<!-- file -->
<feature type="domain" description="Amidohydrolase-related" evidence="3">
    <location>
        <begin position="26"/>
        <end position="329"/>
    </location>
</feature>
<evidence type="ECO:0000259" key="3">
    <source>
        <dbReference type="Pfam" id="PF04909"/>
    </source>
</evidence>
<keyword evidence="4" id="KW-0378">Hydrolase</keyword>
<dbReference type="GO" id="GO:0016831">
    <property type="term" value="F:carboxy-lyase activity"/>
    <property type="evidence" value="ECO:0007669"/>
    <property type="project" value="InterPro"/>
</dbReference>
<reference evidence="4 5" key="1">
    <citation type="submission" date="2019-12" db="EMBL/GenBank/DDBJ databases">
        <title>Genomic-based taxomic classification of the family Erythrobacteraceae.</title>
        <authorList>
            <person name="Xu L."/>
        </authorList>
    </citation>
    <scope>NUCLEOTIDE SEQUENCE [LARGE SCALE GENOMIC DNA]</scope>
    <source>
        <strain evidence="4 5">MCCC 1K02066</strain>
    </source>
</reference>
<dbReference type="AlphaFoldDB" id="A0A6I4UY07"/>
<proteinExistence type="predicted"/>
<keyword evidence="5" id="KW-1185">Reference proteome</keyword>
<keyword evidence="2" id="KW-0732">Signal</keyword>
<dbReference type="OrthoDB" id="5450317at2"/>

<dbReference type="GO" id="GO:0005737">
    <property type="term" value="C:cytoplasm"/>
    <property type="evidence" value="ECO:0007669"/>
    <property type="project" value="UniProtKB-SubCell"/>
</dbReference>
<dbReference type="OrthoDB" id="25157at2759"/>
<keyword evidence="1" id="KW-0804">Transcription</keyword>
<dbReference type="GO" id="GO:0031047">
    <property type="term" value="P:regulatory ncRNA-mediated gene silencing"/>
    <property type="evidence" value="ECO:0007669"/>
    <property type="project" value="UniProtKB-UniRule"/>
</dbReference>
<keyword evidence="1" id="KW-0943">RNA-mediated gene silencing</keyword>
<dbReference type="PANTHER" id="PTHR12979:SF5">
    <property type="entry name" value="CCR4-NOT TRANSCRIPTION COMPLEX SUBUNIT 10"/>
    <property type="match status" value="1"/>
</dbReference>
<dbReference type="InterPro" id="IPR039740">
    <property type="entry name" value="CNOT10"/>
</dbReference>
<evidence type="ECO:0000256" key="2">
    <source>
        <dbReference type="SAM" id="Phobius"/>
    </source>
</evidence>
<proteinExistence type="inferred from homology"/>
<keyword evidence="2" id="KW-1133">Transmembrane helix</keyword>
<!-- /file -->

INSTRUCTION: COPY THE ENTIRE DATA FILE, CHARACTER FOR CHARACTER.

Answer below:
<feature type="domain" description="Amidohydrolase-related" evidence="3">
    <location>
        <begin position="26"/>
        <end position="329"/>
    </location>
</feature>
<evidence type="ECO:0000259" key="3">
    <source>
        <dbReference type="Pfam" id="PF04909"/>
    </source>
</evidence>
<keyword evidence="4" id="KW-0378">Hydrolase</keyword>
<dbReference type="GO" id="GO:0016831">
    <property type="term" value="F:carboxy-lyase activity"/>
    <property type="evidence" value="ECO:0007669"/>
    <property type="project" value="InterPro"/>
</dbReference>
<reference evidence="4 5" key="1">
    <citation type="submission" date="2019-12" db="EMBL/GenBank/DDBJ databases">
        <title>Genomic-based taxomic classification of the family Erythrobacteraceae.</title>
        <authorList>
            <person name="Xu L."/>
        </authorList>
    </citation>
    <scope>NUCLEOTIDE SEQUENCE [LARGE SCALE GENOMIC DNA]</scope>
    <source>
        <strain evidence="4 5">MCCC 1K02066</strain>
    </source>
</reference>
<dbReference type="AlphaFoldDB" id="A0A6I4UY07"/>
<proteinExistence type="predicted"/>
<keyword evidence="5" id="KW-1185">Reference proteome</keyword>
<keyword evidence="2" id="KW-0732">Signal</keyword>
<dbReference type="OrthoDB" id="5450317at2"/>

<dbReference type="GO" id="GO:0005737">
    <property type="term" value="C:cytoplasm"/>
    <property type="evidence" value="ECO:0007669"/>
    <property type="project" value="UniProtKB-SubCell"/>
</dbReference>
<dbReference type="OrthoDB" id="25157at2759"/>
<keyword evidence="1" id="KW-0804">Transcription</keyword>
<dbReference type="GO" id="GO:0031047">
    <property type="term" value="P:regulatory ncRNA-mediated gene silencing"/>
    <property type="evidence" value="ECO:0007669"/>
    <property type="project" value="UniProtKB-UniRule"/>
</dbReference>
<keyword evidence="1" id="KW-0943">RNA-mediated gene silencing</keyword>
<dbReference type="PANTHER" id="PTHR12979:SF5">
    <property type="entry name" value="CCR4-NOT TRANSCRIPTION COMPLEX SUBUNIT 10"/>
    <property type="match status" value="1"/>
</dbReference>
<dbReference type="InterPro" id="IPR039740">
    <property type="entry name" value="CNOT10"/>
</dbReference>
<evidence type="ECO:0000256" key="2">
    <source>
        <dbReference type="SAM" id="Phobius"/>
    </source>
</evidence>
<proteinExistence type="inferred from homology"/>
<keyword evidence="2" id="KW-1133">Transmembrane helix</keyword>